This is one of my favorites that I’ve been meaning to post since the early days of the Journal. Yet I usually didn’t have a camera when I ate it. It’s one of the scarier sounding soups in the Korean repertoire, but I find it the most satisfying.
Cow’s Head Soup goes by a few names, UduTang 우두탕, Someori GukBap 소머리 국밥 or just the literally “Cow Head Soup” SomeoriTang 소머리탕. Most places would understand you if you use the latter term, along with some miming.
It’s in the category of white beef stock soups, like GalbiTang, SeollongTang and Ggori GomTang. In my opinion, the head has some of the beefiest flavors. So if you can get over the grisly image, it’s pretty good. Little bits of cheek, fat and cartilage are thrown in. No brains. Just head meat.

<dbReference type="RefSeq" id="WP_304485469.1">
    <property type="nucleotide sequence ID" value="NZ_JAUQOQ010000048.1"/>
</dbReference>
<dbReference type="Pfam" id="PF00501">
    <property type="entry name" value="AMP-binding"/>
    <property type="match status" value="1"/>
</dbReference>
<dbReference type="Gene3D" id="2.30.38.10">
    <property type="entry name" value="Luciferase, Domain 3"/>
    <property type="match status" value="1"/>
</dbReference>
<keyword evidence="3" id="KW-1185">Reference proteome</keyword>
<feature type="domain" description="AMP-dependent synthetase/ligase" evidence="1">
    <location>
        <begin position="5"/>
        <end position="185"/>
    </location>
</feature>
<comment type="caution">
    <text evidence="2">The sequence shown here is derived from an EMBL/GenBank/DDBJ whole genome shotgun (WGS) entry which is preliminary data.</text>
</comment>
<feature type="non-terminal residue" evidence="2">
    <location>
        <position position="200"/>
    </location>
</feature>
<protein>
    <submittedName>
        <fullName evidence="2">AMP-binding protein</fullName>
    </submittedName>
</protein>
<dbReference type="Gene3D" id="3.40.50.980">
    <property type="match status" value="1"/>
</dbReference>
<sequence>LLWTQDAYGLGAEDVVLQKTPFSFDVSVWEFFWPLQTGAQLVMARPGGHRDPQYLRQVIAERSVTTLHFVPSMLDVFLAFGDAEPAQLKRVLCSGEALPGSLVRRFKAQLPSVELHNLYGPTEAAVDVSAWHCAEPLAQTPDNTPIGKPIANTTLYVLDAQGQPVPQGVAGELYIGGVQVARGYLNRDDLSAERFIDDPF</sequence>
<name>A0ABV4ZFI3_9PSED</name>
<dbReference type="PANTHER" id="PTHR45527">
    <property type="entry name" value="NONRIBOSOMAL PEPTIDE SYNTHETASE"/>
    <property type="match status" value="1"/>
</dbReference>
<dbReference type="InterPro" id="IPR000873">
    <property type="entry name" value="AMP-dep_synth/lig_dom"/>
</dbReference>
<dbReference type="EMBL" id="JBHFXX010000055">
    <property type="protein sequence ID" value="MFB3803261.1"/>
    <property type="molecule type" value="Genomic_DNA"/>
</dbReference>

(That sounds a bit dirty.)
These chunky meat nuggets are packed with flavor and vary in texture, keeping the soup interesting. I also like that a few “medicinal” ingredients are thrown in, like daechu (jujubes) and ginseng.
It’s usually found in restaurants that specialize in GalbiTang and SeollongTang. As with many Korean foods, there is a city that’s famous for it–Gonjiam 곤지암 in Gyeonggi province. Sometimes it’s known as Gonjiam Someori GukBap.
Whatever the name, just treat it like GalbiTang–add some salt, pepper and sliced leeks to your liking. Be careful with the salt, as it’s easy to overdo it.
The result is a smooth filling soup that tastes like a Sunday pot roast.